Today, cancer of the prostate is considered highly treatable. The effects of prostate cancer treatment can however by considerable for some patients — particularly for those who have undergone invasive procedures such as radiotherapy or the radical removal of the prostate. Therefore, new medical treatment methods focus primarily on reducing the undesirable side effects of prostate cancer therapy and aim to help minimize impotence and incontinence, which commonly occur in invasive procedures. One such method is TULSA, a new treatment that uses ultrasound to treat the prostate.
Thanks to a breakthrough treatment, Don Maybee’s prostate cancer is in complete remission, and with no side effects.
“This will really change the way men deal with prostate cancer,” said Maybee, 70, who was diagnosed in the fall of 2013 with the disease. “It’s so much better than any alternative as far as I am concerned.”
The treatment uses an ultrasound applicator that delivers precisely targeted heat to kill cancer cells, avoiding damage to surrounding tissue and long-term issues associated with traditional treatments, such as erectile dysfunction and urinary problems.
According to the American Cancer Society, about one man in six will be diagnosed with prostate cancer during his lifetime, with the risk being the highest after age 60. It’s is the second leading cause of cancer death in men, behind only lung cancer.
Maybee’s father died 30 years ago from prostate cancer that metastasized into bone cancer. He was told by his doctor he would not die from the disease, as long as he took action.
In most cases, that action is surgery or radiation. The doctor suggested he return in three months to make a decision on treatment.
“I wasn’t worried because I knew it was slow-growing and I am a strong Christian, and I prayed about it to the Lord and believed he would take me through it,” said Maybee.
In January, his wife, Jill, learned from a news broadcast that Beaumont Health was doing an experimental procedure on prostate cancer patients and was looking for candidates to participate in a study.
The procedure uses a device similar in size to a Bic pen and guided by MRI to locate cancer cells and kill them, said Dr. James Relle, Beaumont Health urologist and principal investigator in the prostate cancer study.
At a temperature of about 134 degrees Fahrenheit, or 57 degrees Celsius, the abnormal cells are destroyed with no damage to surrounding healthy tissue, cells or organs. Such treatment reduces the long-term complications of traditional prostate cancer treatment.
“Traditional treatments for prostate are invasive, removing the gland by incision,” said Relle. “The alternative to the traditional surgery is radiation, which has similar complications and can lead to unwanted side effects and injures adjacent tissue.”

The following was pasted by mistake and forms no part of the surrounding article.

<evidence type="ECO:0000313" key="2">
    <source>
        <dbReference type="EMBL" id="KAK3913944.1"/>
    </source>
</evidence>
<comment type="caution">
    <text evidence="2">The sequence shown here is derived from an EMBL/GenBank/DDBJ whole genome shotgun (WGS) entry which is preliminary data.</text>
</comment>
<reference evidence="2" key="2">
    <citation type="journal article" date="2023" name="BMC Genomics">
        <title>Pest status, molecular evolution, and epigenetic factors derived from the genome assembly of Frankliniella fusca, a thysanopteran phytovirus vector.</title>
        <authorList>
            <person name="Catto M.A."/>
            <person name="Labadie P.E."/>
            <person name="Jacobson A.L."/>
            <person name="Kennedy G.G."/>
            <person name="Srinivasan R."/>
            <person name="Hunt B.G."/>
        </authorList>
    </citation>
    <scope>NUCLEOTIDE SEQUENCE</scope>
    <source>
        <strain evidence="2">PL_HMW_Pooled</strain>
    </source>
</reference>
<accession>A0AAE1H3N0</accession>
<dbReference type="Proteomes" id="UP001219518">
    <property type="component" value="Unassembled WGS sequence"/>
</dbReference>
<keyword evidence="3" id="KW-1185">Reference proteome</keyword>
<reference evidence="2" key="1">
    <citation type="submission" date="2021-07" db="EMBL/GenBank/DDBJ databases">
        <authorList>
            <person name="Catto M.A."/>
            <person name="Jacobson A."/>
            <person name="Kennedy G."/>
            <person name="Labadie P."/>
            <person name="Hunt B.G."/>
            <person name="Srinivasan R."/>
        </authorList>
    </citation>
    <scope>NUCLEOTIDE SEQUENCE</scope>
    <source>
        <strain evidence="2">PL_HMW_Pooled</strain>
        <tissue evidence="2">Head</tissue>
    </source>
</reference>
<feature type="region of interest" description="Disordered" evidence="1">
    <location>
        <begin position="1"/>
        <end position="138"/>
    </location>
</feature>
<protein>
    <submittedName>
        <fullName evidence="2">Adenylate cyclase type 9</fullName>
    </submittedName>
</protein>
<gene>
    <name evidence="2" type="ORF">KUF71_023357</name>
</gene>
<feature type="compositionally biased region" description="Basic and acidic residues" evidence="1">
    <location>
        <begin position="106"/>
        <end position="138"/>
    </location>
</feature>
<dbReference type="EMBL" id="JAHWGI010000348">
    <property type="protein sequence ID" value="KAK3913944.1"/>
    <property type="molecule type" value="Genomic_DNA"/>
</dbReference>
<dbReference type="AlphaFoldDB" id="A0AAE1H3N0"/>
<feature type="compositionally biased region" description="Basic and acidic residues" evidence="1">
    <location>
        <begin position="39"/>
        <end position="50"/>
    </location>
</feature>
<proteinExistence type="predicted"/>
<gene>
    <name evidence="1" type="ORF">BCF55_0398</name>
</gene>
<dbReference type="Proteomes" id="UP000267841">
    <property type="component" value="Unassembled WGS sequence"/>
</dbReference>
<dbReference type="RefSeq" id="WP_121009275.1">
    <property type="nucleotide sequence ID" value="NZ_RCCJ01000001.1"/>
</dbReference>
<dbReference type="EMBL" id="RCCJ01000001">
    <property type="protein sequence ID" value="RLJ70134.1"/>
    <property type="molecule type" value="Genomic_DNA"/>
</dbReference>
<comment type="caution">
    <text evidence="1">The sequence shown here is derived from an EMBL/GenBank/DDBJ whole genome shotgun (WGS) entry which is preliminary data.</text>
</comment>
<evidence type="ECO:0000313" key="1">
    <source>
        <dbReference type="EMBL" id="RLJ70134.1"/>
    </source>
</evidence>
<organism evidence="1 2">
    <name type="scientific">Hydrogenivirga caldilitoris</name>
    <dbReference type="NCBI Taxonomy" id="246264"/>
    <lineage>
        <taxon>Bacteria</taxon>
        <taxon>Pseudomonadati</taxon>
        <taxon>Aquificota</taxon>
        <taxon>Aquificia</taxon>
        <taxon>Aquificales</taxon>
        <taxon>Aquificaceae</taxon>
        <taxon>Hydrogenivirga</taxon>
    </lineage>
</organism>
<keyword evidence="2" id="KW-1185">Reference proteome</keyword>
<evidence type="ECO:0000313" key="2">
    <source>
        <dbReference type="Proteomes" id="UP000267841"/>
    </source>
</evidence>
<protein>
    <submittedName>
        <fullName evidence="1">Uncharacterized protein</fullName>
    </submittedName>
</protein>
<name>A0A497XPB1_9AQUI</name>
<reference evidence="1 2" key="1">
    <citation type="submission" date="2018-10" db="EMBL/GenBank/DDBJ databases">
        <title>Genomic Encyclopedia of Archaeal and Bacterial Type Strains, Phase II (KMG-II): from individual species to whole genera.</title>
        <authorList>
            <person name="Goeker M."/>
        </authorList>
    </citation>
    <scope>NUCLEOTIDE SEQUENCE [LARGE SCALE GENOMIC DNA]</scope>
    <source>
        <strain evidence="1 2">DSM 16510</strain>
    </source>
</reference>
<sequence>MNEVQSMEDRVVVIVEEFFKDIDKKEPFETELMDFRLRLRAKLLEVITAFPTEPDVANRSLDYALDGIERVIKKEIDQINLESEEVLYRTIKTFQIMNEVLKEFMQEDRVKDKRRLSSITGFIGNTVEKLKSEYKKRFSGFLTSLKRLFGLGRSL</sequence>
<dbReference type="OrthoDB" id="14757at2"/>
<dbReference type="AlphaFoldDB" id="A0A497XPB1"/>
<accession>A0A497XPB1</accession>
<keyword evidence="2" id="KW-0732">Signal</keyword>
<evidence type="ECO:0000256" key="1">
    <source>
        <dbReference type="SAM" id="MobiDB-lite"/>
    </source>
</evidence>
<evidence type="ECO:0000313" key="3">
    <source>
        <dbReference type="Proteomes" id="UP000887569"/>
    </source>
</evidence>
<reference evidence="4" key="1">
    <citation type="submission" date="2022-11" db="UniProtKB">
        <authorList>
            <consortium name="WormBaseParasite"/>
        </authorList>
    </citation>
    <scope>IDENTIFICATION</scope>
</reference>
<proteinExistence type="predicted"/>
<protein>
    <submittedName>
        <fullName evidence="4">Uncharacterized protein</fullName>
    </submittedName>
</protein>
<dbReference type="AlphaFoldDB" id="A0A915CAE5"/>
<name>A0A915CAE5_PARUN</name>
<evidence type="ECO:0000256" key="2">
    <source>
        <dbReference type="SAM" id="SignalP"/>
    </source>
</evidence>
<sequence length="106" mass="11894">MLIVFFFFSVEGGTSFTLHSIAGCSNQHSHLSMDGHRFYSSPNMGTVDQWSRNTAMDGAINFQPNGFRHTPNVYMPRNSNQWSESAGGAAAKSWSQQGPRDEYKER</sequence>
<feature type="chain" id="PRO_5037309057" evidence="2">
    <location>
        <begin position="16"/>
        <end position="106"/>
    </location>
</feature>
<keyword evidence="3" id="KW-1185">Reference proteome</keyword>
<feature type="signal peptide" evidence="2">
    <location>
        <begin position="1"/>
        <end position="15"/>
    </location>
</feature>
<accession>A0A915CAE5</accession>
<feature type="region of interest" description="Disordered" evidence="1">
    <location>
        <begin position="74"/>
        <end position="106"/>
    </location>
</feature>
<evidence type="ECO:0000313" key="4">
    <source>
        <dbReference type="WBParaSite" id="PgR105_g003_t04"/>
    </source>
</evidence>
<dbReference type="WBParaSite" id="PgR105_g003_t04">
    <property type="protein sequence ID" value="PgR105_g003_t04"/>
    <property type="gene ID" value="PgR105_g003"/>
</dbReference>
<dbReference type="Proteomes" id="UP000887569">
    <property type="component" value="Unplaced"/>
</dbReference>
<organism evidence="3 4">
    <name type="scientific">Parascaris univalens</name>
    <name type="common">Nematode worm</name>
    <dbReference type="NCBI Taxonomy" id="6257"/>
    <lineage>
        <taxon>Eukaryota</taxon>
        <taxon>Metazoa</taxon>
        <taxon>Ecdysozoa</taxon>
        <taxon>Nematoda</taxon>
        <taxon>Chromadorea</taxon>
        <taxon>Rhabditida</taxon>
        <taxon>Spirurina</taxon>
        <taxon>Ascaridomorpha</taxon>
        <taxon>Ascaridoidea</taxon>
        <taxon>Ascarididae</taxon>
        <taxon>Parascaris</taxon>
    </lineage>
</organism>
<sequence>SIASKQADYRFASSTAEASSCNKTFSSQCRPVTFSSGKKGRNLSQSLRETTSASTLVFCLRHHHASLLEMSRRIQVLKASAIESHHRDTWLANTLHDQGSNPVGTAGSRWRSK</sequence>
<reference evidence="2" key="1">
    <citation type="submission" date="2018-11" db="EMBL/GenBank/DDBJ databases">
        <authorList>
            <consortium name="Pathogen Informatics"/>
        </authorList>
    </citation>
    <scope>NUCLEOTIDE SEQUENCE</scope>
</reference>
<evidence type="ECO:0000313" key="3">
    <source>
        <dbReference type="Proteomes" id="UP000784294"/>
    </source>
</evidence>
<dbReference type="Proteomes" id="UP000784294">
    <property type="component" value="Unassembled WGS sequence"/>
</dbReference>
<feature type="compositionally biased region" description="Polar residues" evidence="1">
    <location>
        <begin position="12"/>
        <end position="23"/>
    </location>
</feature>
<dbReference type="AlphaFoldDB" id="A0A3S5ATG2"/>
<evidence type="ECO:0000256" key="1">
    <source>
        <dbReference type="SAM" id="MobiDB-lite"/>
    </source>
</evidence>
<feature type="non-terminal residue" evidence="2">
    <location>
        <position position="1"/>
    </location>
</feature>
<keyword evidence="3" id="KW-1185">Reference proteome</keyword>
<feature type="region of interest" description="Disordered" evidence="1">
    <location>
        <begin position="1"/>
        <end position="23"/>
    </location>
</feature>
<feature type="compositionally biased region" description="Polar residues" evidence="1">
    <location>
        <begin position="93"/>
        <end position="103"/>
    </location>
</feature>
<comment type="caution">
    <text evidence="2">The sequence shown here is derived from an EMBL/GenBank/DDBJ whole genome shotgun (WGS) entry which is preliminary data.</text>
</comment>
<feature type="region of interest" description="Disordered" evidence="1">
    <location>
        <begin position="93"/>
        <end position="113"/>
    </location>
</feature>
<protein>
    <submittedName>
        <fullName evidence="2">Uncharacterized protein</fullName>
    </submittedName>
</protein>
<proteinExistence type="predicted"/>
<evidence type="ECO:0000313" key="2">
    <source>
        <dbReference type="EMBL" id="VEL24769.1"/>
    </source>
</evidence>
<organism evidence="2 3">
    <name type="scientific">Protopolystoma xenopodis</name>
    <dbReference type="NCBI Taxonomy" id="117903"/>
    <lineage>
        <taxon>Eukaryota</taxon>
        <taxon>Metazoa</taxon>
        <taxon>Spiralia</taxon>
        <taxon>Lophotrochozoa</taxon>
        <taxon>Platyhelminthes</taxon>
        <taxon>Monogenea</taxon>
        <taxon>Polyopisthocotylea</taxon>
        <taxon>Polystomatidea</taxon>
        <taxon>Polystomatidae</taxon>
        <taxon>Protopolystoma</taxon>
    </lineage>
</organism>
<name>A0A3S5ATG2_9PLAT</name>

The device used in the study, TULSA-PRO, was developed over the course of several years by Profound, a Toronto company.
Maybee agreed to the treatment, placing his trust in technology and the doctors who were using the highly advanced magnetic resonance imaging to guide the device.
James Relle, M.D. (seated), Beaumont Health urologist and principal investigator, with radiologist and sub-investigator, Kiran Nandalur, M.D. Relle is using a new tool that kills prostate cancer cells with heat, guided by MRI.Courtesy of Beaumont Health
“This sounded like it had good promise, and it did,” said Maybee, who was one of the first patients to participate in the medical study in March 2014. “It was done in one day, and I got up and left and went home.”
Six months after he had the procedure done, his prostate specimen antigen level dropped from 7.2 to less than 1, showing he was cancer free. He said he has had no negative side effects and only minor issues the first four or five weeks post-surgery, but none that caused any lasting problems. He will continue to receive periodic check-ups until he reaches the five-year mark.
Relle said the study is now in the third phase. Beaumont Urology Research is seeking 10 more patients for the study.
“It has pretty profound implications in management of prostate, it can potentially replace or greatly reduce need for more invasive treatments,” said Relle, who adds that not all patients are eligible for the treatment.
The study presents exciting possibilities beyond treatment of prostate cancer.M
“This delivery system is specifically for prostate, but the concept can be used for other treatments,” said Relle. “The heat technology and feedback and ability to read temp in real time is adaptable to other tumors, but you’d need a new delivery system… This definitely could be a breakthrough for other cancers.”
Beaumont Health has about 400 clinical trials open at any time, with approximately half of those focused on cancer.
“Nothing makes us happier than a positive outcome, but that will take a lot of patients,” said Dr. Richard Kennedy, vice-president for research and director of Beaumont Research Institute as well as the associate dean for research for Oakland University William Beaumont School of Medicine. “We are very, very happy this was a positive experience for him. Hopefully it will be that way for all. Prostate cancer is something we worry about a lot.”
He is thankful to Maybee and all patients who take a risk for something that may benefit themselves or future patients.
“Sometimes we think (medical advancement) doesn’t move fast enough, but the FDA is protecting the public,” Kennedy said. “Evidence has to support any new drug or device.”
He then quotes Albert Einstein, “If we knew what we were doing, it wouldn’t be called research,” and adds, “We really appreciate the patients who enroll in these studies.”